San Francisco notables talk about their favorite ‘hoods
Friday, December 30, 2016
As the year draws to a close, Curbed SF asked bigwigs in San Francisco’s architectural, design, and x-factor/je ne sais quois industries to give us their thoughts on 2016, architecturally-speaking. Revealed here are their favorite neighborhoods, many of which being the ones in which they call home.
David Baker (architect/founder, David Baker Architects)
La Mission! It’s where I live and enjoy the fabulous diversity of wonderful restaurants and people. DBA is designing a 100% affordable family housing project at 1950 Mission next to the 16th Street BART Station (in collaboration with Cervantes Design Associates, Mission Housing and BRIDGE Housing).
Allison Arieff (editorial director, SPUR)
My own, Glen Park. So predictable, I guess, but I feel so fortunate to be able to walk to so much (Bird & Beckett books, Canyon Market, ramen at Tataki, prix fixe at L’Petit Laurent, BART). And walking through Glen Canyon is an endless source of discovery. (PS: Bravo to SF Parks & Rec for all the amazing transformations of city parks like this one).
Brock Keeling (editor, Curbed SF)
Kevin K. Ho and Jonathan B. McNarry (realtors, Vanguard Properties)
An oldie but a goody, Noe Valley. Because we saw prices moderate in certain parts of the City this year, many of our buyers gave Noe Valley a chance again this year and were successful in getting homes here; in one case, we nearly fell out of our chairs after hearing that we got our client an amazing home on Jersey Street after putting in an offer that was strong on terms but weaker on price. This happened more than a few times this year. Like we always say to our clients: you never know unless you try.
John King (urban design critic, San Francisco Chronicle)
Strange but true: North Beach! The quiet residential blocks have a seductive power that’s more compelling as other neighborhoods get more contrived.
Eve Batey (owner, Avenues Dry Goods; senior editor, SFist)
My favorite neighborhood in the city has been the Outer Sunset for a while, but in 2016 I feel even more deeply in love. Though I’ve lived out here for well over a decade, I opened a store near my home this fall. From the moment I began renovations on the space, I started meeting more neighbors than I have the entire time I’ve lived in the area. It’s been a remarkable experience, making all these new friends and getting a new view of the neighborhood I’ve lived in since 2004.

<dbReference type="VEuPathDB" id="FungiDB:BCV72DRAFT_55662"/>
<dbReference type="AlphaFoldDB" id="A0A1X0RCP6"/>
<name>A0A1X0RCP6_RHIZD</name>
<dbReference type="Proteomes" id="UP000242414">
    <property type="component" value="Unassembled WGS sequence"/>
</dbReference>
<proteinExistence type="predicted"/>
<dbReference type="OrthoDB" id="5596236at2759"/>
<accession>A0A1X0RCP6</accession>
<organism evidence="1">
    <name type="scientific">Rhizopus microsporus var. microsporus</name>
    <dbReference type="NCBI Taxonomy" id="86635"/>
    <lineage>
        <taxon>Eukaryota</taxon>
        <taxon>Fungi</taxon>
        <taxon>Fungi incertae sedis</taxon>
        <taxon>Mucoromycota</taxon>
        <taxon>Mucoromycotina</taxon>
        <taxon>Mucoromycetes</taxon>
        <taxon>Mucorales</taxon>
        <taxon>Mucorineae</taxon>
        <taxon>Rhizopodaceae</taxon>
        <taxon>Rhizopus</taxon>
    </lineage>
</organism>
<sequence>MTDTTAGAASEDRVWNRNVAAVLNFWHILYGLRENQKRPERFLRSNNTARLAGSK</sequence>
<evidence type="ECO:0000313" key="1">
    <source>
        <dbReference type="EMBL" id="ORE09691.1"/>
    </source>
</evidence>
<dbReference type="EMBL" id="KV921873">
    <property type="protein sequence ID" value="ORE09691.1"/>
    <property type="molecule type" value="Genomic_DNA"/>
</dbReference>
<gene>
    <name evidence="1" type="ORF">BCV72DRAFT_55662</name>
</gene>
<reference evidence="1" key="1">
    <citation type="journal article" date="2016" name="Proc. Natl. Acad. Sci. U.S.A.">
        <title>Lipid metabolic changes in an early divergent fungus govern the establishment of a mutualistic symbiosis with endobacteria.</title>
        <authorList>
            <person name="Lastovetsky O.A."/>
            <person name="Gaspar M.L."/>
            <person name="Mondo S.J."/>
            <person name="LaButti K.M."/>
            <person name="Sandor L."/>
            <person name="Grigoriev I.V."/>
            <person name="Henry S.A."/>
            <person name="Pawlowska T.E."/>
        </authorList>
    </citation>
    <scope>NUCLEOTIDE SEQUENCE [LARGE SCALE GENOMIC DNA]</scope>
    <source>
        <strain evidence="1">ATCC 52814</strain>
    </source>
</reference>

Jon McNeal and Sade Borghei (senior architect and project manager, Snøhetta)
The Presidio has been a favorite with its diversity of trails, art installations, ocean and bay views, and decommissioned fortifications. Much of that is obviously not new this year, but the way the area is coming together and being revitalized now is exciting. You can spend an entire day there and the richness of the landscape really makes it feel like a mini-vacation from the city; it’s a tremendous resource for the region that’s only getting better. The connections to Crissy Field in the coming years will hopefully improve it even further.
Another stand-out is the Dogpatch as it continues to develop a great mix retail and restaurants, residential units, office space, and workshops. The Minnesota Street Project is a notable opening which will hopefully help anchor and maintain the creative energy already in the neighborhood. It will be exciting to see what the continued development of the waterfront and Pier 70 bring to the area.
Richie Nakano (chef and restaurateur)
I still find new things to love about the Sunset every week. There’s a lot of personality from block to block that you can miss if you’re driving or biking. I think the 2017 is going to be the year that you see more businesses start to open out there, its so under served.
Erin Feher (style and design editor, San Francisco Magazine)
To be real, I’m getting old and living downtown is wearing on me, so I’ve been charmed a lot this year by the quieter. quaint hoods I’ve visited. Portola District had me swooning with their cozy Four Barrel, Free Little Lending Library, these wild abandoned greenhouses and one of the most impressive community rec centers I’ve ever seen, redesigned a few years back by Mark Cavagnero.